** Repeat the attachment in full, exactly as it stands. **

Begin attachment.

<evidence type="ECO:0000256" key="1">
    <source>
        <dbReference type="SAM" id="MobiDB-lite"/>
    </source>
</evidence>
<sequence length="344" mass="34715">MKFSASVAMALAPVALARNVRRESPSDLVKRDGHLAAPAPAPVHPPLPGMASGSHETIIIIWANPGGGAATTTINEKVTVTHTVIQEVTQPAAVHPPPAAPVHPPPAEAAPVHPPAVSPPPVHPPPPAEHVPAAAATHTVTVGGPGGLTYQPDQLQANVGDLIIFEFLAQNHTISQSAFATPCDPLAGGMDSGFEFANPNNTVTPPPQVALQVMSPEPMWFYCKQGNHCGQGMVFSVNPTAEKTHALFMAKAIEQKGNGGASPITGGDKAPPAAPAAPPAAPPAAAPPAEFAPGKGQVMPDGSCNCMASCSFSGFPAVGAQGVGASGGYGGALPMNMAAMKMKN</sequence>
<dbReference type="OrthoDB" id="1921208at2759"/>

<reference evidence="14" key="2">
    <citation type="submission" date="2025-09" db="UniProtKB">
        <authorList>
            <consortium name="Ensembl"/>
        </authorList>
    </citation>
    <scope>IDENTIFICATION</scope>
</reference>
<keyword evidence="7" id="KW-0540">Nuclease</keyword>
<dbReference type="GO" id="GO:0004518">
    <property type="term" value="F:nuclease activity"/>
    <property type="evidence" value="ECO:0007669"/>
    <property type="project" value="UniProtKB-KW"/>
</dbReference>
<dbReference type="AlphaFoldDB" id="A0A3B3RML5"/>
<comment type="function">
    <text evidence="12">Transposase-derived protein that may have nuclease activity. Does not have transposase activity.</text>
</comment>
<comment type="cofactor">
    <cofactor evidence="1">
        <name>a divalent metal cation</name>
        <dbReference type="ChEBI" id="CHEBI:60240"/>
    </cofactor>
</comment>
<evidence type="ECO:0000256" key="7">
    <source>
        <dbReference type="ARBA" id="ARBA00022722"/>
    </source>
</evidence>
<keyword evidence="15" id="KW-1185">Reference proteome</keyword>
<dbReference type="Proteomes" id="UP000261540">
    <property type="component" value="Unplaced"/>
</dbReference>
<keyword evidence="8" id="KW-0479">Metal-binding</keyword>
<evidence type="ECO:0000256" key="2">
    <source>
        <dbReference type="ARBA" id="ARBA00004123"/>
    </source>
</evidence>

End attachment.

<evidence type="ECO:0000256" key="1">
    <source>
        <dbReference type="SAM" id="MobiDB-lite"/>
    </source>
</evidence>
<sequence length="344" mass="34715">MKFSASVAMALAPVALARNVRRESPSDLVKRDGHLAAPAPAPVHPPLPGMASGSHETIIIIWANPGGGAATTTINEKVTVTHTVIQEVTQPAAVHPPPAAPVHPPPAEAAPVHPPAVSPPPVHPPPPAEHVPAAAATHTVTVGGPGGLTYQPDQLQANVGDLIIFEFLAQNHTISQSAFATPCDPLAGGMDSGFEFANPNNTVTPPPQVALQVMSPEPMWFYCKQGNHCGQGMVFSVNPTAEKTHALFMAKAIEQKGNGGASPITGGDKAPPAAPAAPPAAPPAAAPPAEFAPGKGQVMPDGSCNCMASCSFSGFPAVGAQGVGASGGYGGALPMNMAAMKMKN</sequence>
<dbReference type="OrthoDB" id="1921208at2759"/>

<reference evidence="14" key="2">
    <citation type="submission" date="2025-09" db="UniProtKB">
        <authorList>
            <consortium name="Ensembl"/>
        </authorList>
    </citation>
    <scope>IDENTIFICATION</scope>
</reference>
<keyword evidence="7" id="KW-0540">Nuclease</keyword>
<dbReference type="GO" id="GO:0004518">
    <property type="term" value="F:nuclease activity"/>
    <property type="evidence" value="ECO:0007669"/>
    <property type="project" value="UniProtKB-KW"/>
</dbReference>
<dbReference type="AlphaFoldDB" id="A0A3B3RML5"/>
<comment type="function">
    <text evidence="12">Transposase-derived protein that may have nuclease activity. Does not have transposase activity.</text>
</comment>
<comment type="cofactor">
    <cofactor evidence="1">
        <name>a divalent metal cation</name>
        <dbReference type="ChEBI" id="CHEBI:60240"/>
    </cofactor>
</comment>
<evidence type="ECO:0000256" key="7">
    <source>
        <dbReference type="ARBA" id="ARBA00022722"/>
    </source>
</evidence>
<keyword evidence="15" id="KW-1185">Reference proteome</keyword>
<dbReference type="Proteomes" id="UP000261540">
    <property type="component" value="Unplaced"/>
</dbReference>
<keyword evidence="8" id="KW-0479">Metal-binding</keyword>
<evidence type="ECO:0000256" key="2">
    <source>
        <dbReference type="ARBA" id="ARBA00004123"/>
    </source>
</evidence>